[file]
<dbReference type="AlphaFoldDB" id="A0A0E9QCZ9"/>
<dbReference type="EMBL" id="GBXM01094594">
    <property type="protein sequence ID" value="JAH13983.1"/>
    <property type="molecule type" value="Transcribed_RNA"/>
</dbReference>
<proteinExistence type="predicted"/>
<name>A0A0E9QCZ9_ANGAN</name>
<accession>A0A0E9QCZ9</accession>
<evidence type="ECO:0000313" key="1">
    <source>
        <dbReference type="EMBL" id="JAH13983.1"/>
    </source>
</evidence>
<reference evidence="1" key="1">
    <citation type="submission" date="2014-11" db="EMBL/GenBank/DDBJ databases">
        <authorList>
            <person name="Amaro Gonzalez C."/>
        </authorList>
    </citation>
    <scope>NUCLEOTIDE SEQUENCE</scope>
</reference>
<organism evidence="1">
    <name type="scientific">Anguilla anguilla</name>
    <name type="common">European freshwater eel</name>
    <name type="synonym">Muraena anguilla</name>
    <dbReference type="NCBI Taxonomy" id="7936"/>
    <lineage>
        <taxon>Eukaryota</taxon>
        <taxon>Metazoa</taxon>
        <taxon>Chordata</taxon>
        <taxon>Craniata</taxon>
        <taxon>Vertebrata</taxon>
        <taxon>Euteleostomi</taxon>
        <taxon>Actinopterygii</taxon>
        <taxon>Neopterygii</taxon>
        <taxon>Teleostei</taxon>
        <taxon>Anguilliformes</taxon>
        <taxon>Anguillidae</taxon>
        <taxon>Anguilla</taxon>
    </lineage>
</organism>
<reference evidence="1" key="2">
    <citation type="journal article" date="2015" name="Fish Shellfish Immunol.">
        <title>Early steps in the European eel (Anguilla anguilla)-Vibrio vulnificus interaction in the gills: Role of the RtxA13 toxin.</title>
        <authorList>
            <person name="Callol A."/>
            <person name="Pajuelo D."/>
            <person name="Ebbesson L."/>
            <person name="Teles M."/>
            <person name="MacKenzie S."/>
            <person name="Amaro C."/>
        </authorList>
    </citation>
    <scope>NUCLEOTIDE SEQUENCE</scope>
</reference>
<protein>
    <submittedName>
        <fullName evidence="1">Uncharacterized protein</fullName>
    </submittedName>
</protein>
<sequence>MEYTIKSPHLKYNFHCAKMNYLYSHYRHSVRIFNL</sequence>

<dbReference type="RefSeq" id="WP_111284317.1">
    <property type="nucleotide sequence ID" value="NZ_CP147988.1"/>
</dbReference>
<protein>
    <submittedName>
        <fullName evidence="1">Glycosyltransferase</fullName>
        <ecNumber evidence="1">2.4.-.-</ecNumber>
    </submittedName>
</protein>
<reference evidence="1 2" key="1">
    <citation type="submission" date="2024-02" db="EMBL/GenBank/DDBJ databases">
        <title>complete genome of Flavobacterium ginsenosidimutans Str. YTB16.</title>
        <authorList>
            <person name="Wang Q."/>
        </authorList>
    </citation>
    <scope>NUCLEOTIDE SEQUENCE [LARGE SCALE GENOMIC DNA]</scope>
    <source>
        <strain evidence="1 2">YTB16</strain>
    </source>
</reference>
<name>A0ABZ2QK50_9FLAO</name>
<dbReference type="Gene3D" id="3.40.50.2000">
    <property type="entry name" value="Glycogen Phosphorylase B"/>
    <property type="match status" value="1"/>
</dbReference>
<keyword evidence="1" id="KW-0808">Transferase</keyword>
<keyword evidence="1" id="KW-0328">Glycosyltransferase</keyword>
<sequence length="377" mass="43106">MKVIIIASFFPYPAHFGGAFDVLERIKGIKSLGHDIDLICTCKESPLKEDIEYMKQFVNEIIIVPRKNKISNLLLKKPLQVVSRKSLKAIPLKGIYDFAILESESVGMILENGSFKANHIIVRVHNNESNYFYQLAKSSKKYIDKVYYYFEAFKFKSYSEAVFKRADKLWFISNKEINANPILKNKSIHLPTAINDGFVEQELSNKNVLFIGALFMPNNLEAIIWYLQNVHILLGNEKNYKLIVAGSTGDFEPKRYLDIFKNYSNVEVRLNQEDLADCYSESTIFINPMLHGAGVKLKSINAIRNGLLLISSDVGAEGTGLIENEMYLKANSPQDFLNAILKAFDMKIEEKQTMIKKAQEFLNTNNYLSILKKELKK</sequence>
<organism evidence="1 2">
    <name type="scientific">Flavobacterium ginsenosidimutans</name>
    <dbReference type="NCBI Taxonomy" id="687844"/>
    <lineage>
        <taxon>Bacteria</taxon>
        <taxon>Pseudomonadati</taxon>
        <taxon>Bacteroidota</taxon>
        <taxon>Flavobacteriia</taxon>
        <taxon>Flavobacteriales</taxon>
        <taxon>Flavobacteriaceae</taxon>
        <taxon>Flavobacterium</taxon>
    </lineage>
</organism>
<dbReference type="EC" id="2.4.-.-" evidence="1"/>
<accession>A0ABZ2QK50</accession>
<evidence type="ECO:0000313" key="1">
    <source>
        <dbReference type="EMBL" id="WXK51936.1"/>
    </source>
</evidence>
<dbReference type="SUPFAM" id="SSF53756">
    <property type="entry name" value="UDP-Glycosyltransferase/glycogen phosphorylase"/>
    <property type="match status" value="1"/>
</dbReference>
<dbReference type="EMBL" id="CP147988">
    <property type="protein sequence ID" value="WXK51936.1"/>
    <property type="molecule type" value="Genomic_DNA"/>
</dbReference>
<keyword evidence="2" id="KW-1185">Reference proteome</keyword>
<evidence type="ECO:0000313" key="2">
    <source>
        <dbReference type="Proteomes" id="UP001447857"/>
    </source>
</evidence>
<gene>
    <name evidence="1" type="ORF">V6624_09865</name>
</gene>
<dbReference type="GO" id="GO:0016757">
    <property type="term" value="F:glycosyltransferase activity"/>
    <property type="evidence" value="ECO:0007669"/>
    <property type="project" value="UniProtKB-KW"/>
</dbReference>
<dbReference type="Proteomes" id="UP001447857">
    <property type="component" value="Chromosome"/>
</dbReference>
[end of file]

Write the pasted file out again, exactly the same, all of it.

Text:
<dbReference type="AlphaFoldDB" id="A0A0E9QCZ9"/>
<dbReference type="EMBL" id="GBXM01094594">
    <property type="protein sequence ID" value="JAH13983.1"/>
    <property type="molecule type" value="Transcribed_RNA"/>
</dbReference>
<proteinExistence type="predicted"/>
<name>A0A0E9QCZ9_ANGAN</name>
<accession>A0A0E9QCZ9</accession>
<evidence type="ECO:0000313" key="1">
    <source>
        <dbReference type="EMBL" id="JAH13983.1"/>
    </source>
</evidence>
<reference evidence="1" key="1">
    <citation type="submission" date="2014-11" db="EMBL/GenBank/DDBJ databases">
        <authorList>
            <person name="Amaro Gonzalez C."/>
        </authorList>
    </citation>
    <scope>NUCLEOTIDE SEQUENCE</scope>
</reference>
<organism evidence="1">
    <name type="scientific">Anguilla anguilla</name>
    <name type="common">European freshwater eel</name>
    <name type="synonym">Muraena anguilla</name>
    <dbReference type="NCBI Taxonomy" id="7936"/>
    <lineage>
        <taxon>Eukaryota</taxon>
        <taxon>Metazoa</taxon>
        <taxon>Chordata</taxon>
        <taxon>Craniata</taxon>
        <taxon>Vertebrata</taxon>
        <taxon>Euteleostomi</taxon>
        <taxon>Actinopterygii</taxon>
        <taxon>Neopterygii</taxon>
        <taxon>Teleostei</taxon>
        <taxon>Anguilliformes</taxon>
        <taxon>Anguillidae</taxon>
        <taxon>Anguilla</taxon>
    </lineage>
</organism>
<reference evidence="1" key="2">
    <citation type="journal article" date="2015" name="Fish Shellfish Immunol.">
        <title>Early steps in the European eel (Anguilla anguilla)-Vibrio vulnificus interaction in the gills: Role of the RtxA13 toxin.</title>
        <authorList>
            <person name="Callol A."/>
            <person name="Pajuelo D."/>
            <person name="Ebbesson L."/>
            <person name="Teles M."/>
            <person name="MacKenzie S."/>
            <person name="Amaro C."/>
        </authorList>
    </citation>
    <scope>NUCLEOTIDE SEQUENCE</scope>
</reference>
<protein>
    <submittedName>
        <fullName evidence="1">Uncharacterized protein</fullName>
    </submittedName>
</protein>
<sequence>MEYTIKSPHLKYNFHCAKMNYLYSHYRHSVRIFNL</sequence>

<dbReference type="RefSeq" id="WP_111284317.1">
    <property type="nucleotide sequence ID" value="NZ_CP147988.1"/>
</dbReference>
<protein>
    <submittedName>
        <fullName evidence="1">Glycosyltransferase</fullName>
        <ecNumber evidence="1">2.4.-.-</ecNumber>
    </submittedName>
</protein>
<reference evidence="1 2" key="1">
    <citation type="submission" date="2024-02" db="EMBL/GenBank/DDBJ databases">
        <title>complete genome of Flavobacterium ginsenosidimutans Str. YTB16.</title>
        <authorList>
            <person name="Wang Q."/>
        </authorList>
    </citation>
    <scope>NUCLEOTIDE SEQUENCE [LARGE SCALE GENOMIC DNA]</scope>
    <source>
        <strain evidence="1 2">YTB16</strain>
    </source>
</reference>
<name>A0ABZ2QK50_9FLAO</name>
<dbReference type="Gene3D" id="3.40.50.2000">
    <property type="entry name" value="Glycogen Phosphorylase B"/>
    <property type="match status" value="1"/>
</dbReference>
<keyword evidence="1" id="KW-0808">Transferase</keyword>
<keyword evidence="1" id="KW-0328">Glycosyltransferase</keyword>
<sequence length="377" mass="43106">MKVIIIASFFPYPAHFGGAFDVLERIKGIKSLGHDIDLICTCKESPLKEDIEYMKQFVNEIIIVPRKNKISNLLLKKPLQVVSRKSLKAIPLKGIYDFAILESESVGMILENGSFKANHIIVRVHNNESNYFYQLAKSSKKYIDKVYYYFEAFKFKSYSEAVFKRADKLWFISNKEINANPILKNKSIHLPTAINDGFVEQELSNKNVLFIGALFMPNNLEAIIWYLQNVHILLGNEKNYKLIVAGSTGDFEPKRYLDIFKNYSNVEVRLNQEDLADCYSESTIFINPMLHGAGVKLKSINAIRNGLLLISSDVGAEGTGLIENEMYLKANSPQDFLNAILKAFDMKIEEKQTMIKKAQEFLNTNNYLSILKKELKK</sequence>
<organism evidence="1 2">
    <name type="scientific">Flavobacterium ginsenosidimutans</name>
    <dbReference type="NCBI Taxonomy" id="687844"/>
    <lineage>
        <taxon>Bacteria</taxon>
        <taxon>Pseudomonadati</taxon>
        <taxon>Bacteroidota</taxon>
        <taxon>Flavobacteriia</taxon>
        <taxon>Flavobacteriales</taxon>
        <taxon>Flavobacteriaceae</taxon>
        <taxon>Flavobacterium</taxon>
    </lineage>
</organism>
<dbReference type="EC" id="2.4.-.-" evidence="1"/>
<accession>A0ABZ2QK50</accession>
<evidence type="ECO:0000313" key="1">
    <source>
        <dbReference type="EMBL" id="WXK51936.1"/>
    </source>
</evidence>
<dbReference type="SUPFAM" id="SSF53756">
    <property type="entry name" value="UDP-Glycosyltransferase/glycogen phosphorylase"/>
    <property type="match status" value="1"/>
</dbReference>
<dbReference type="EMBL" id="CP147988">
    <property type="protein sequence ID" value="WXK51936.1"/>
    <property type="molecule type" value="Genomic_DNA"/>
</dbReference>
<keyword evidence="2" id="KW-1185">Reference proteome</keyword>
<evidence type="ECO:0000313" key="2">
    <source>
        <dbReference type="Proteomes" id="UP001447857"/>
    </source>
</evidence>
<gene>
    <name evidence="1" type="ORF">V6624_09865</name>
</gene>
<dbReference type="GO" id="GO:0016757">
    <property type="term" value="F:glycosyltransferase activity"/>
    <property type="evidence" value="ECO:0007669"/>
    <property type="project" value="UniProtKB-KW"/>
</dbReference>
<dbReference type="Proteomes" id="UP001447857">
    <property type="component" value="Chromosome"/>
</dbReference>